It seems that there is no way to create dynamic array of such XMLHTTP
objects (to make several requests) and handle them properly.
I was trying to use such code:

<script lang="javascript">

function handleOnReadyStateChange() {
Here "this" does refer to an instance of ActiveXObject, as can be seen
by adding:
alert([this,this instanceof ActiveXObject,this.readyState]);
So the "this" is set, it's just the readyState that is broken?
Or it is not the actual object, but another instance?
for (var i = 1; i<=10; i++) {
XmlHttp[i] = new ActiveXObject("Msxml2.XMLHTTP");
I noticed that this doesn't create a new object each time, but the
same object several times. You can see this if you add:
if (i>1) {alert([i-1,i,XmlHttp[i]==XmlHttp[i-1]]);}

Behavior of this handler is somehow different from what I was used to,
because I could with no problem do similiar task with Image object.
Well, it's a host object. They can do pretty much anything they want,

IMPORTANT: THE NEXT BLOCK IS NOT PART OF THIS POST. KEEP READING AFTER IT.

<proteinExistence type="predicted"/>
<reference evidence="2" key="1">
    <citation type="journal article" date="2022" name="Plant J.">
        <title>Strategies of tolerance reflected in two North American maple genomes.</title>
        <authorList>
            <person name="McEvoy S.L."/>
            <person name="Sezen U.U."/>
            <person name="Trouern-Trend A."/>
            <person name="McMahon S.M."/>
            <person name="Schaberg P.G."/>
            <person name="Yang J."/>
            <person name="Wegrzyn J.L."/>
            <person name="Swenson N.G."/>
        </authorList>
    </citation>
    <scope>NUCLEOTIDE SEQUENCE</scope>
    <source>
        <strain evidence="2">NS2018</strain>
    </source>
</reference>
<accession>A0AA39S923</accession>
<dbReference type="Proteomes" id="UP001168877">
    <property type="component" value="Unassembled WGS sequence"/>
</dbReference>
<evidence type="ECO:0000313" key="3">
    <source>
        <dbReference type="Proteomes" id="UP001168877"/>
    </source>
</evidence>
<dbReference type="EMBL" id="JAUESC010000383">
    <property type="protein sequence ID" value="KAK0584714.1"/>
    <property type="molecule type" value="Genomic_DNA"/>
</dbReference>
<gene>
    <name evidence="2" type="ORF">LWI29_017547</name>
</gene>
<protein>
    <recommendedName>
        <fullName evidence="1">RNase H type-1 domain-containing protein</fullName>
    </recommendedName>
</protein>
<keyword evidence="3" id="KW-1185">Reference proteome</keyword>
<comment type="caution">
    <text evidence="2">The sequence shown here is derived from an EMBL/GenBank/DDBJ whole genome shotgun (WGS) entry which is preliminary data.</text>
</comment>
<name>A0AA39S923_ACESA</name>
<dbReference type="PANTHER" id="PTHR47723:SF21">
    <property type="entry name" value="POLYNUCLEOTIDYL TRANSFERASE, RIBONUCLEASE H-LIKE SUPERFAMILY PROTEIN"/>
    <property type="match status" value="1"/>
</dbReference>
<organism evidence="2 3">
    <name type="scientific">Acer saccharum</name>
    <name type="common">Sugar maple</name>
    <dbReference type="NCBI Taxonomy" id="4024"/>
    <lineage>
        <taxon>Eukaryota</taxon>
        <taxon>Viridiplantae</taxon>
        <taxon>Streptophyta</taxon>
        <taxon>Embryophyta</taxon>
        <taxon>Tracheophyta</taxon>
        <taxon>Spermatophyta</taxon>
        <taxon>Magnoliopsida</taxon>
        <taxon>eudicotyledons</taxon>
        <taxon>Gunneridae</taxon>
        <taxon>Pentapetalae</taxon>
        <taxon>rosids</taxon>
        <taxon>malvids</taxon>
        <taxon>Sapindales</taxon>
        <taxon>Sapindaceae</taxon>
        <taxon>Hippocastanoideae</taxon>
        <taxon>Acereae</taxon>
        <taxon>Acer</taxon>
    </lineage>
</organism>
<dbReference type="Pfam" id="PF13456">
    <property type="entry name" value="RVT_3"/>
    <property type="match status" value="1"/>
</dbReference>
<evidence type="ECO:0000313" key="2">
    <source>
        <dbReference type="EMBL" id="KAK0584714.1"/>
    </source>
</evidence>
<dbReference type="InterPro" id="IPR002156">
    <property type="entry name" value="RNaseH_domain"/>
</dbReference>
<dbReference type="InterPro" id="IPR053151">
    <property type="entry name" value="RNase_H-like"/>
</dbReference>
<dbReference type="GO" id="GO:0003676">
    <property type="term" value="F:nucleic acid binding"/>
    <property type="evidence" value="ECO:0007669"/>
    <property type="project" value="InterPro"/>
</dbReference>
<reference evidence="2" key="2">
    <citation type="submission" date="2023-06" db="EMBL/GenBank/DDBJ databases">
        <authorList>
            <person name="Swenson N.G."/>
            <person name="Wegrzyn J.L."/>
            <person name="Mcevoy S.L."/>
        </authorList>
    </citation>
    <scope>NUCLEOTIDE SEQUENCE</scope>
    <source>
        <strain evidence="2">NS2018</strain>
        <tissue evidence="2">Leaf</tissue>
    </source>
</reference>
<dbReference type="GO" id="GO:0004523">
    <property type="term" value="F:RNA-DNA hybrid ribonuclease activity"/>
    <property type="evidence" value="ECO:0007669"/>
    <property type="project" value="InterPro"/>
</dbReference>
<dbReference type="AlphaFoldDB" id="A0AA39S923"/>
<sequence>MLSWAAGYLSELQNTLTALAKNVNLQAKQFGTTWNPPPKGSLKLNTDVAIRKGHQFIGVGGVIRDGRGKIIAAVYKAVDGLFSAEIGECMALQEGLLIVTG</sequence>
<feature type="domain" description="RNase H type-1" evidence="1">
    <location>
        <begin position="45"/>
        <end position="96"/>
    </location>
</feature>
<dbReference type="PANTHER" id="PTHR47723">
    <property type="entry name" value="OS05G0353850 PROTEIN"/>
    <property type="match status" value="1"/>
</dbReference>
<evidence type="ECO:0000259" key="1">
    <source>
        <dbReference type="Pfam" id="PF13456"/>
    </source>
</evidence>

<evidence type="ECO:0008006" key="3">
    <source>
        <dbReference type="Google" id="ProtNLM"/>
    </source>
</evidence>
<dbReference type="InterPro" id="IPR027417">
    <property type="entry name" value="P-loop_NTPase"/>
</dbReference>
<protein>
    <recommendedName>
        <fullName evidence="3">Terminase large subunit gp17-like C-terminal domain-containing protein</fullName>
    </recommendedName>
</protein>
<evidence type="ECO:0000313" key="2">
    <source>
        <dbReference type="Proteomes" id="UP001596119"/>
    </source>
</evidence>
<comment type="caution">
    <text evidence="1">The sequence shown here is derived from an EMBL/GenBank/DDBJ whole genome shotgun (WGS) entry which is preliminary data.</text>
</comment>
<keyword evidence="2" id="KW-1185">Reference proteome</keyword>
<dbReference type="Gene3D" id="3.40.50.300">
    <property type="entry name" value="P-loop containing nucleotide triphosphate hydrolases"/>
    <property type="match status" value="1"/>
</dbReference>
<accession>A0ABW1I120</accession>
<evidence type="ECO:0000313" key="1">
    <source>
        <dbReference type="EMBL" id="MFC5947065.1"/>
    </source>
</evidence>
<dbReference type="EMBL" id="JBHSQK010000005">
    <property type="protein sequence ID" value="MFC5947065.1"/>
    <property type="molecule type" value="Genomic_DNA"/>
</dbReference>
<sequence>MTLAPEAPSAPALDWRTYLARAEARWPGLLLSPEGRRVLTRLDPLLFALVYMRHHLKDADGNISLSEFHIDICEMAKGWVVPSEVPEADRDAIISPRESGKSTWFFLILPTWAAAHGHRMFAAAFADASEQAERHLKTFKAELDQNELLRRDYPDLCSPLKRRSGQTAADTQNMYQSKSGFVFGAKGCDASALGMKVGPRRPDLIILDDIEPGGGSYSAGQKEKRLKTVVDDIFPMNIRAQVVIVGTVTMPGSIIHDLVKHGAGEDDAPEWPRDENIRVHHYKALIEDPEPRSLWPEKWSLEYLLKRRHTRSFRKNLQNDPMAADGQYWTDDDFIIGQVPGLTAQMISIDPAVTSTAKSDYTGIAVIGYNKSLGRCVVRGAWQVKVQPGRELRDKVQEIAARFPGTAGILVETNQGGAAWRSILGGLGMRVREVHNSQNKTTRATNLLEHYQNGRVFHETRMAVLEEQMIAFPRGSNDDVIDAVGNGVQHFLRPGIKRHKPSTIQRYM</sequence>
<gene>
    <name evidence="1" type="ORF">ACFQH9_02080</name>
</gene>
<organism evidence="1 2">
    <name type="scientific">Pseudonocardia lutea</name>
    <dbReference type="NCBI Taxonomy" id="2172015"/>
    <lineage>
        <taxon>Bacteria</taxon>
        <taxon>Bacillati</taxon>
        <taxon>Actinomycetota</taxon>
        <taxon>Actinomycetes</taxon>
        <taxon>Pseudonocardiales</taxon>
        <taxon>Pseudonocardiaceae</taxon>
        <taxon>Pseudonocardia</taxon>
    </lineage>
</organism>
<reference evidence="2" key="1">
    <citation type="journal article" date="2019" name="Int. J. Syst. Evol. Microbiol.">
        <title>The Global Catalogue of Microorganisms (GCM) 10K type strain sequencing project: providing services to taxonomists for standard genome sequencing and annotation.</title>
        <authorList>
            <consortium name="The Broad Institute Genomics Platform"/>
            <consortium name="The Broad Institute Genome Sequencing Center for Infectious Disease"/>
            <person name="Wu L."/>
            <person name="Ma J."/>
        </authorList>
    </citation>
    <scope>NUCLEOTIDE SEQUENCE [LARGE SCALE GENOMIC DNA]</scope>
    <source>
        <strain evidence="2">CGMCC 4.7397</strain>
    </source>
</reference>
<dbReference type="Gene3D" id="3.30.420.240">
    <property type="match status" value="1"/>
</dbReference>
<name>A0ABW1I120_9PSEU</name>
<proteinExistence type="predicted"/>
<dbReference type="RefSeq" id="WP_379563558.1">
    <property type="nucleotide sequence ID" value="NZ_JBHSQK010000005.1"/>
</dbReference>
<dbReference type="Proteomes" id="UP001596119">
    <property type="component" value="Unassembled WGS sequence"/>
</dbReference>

and still be in compliance with the ECMAScript standard.
<script lang="javascript">
type="text/javascript"
!
for(i=1;i<=10;i++) {
images[i] = new Image();
images[i].src = 'some_url';
images[i].name = i;
images[i].onload = handleImgOnLoad;
I suggest adding the onload hander before setting the src property.
That way an already cached image can't be considered loaded *before*
the handler is set.
So my guess is that problem lies in XMLHTTP object which doesn't set
reference to itself in its event handler.
It sets something that is an instance of ActiveXObject. And the same
object every time (at least according to ==).
Does anyone knows if it is possible to do what I'm trying to do ?
I would really appreciate any help.


Can't help you, sorry. Just noticing some more odd behavior.

/L
--
Lasse Reichstein Nielsen - lr*@hotpop.com
DHTML Death Colors: <URL:http://www.infimum.dk/HTML/rasterTriangleDOM.html>
'Faith without judgement merely degrades the spirit divine.'
Jul 20 '05 #2

P: n/a
Lasse Reichstein Nielsen <lr*@hotpop.com> writes: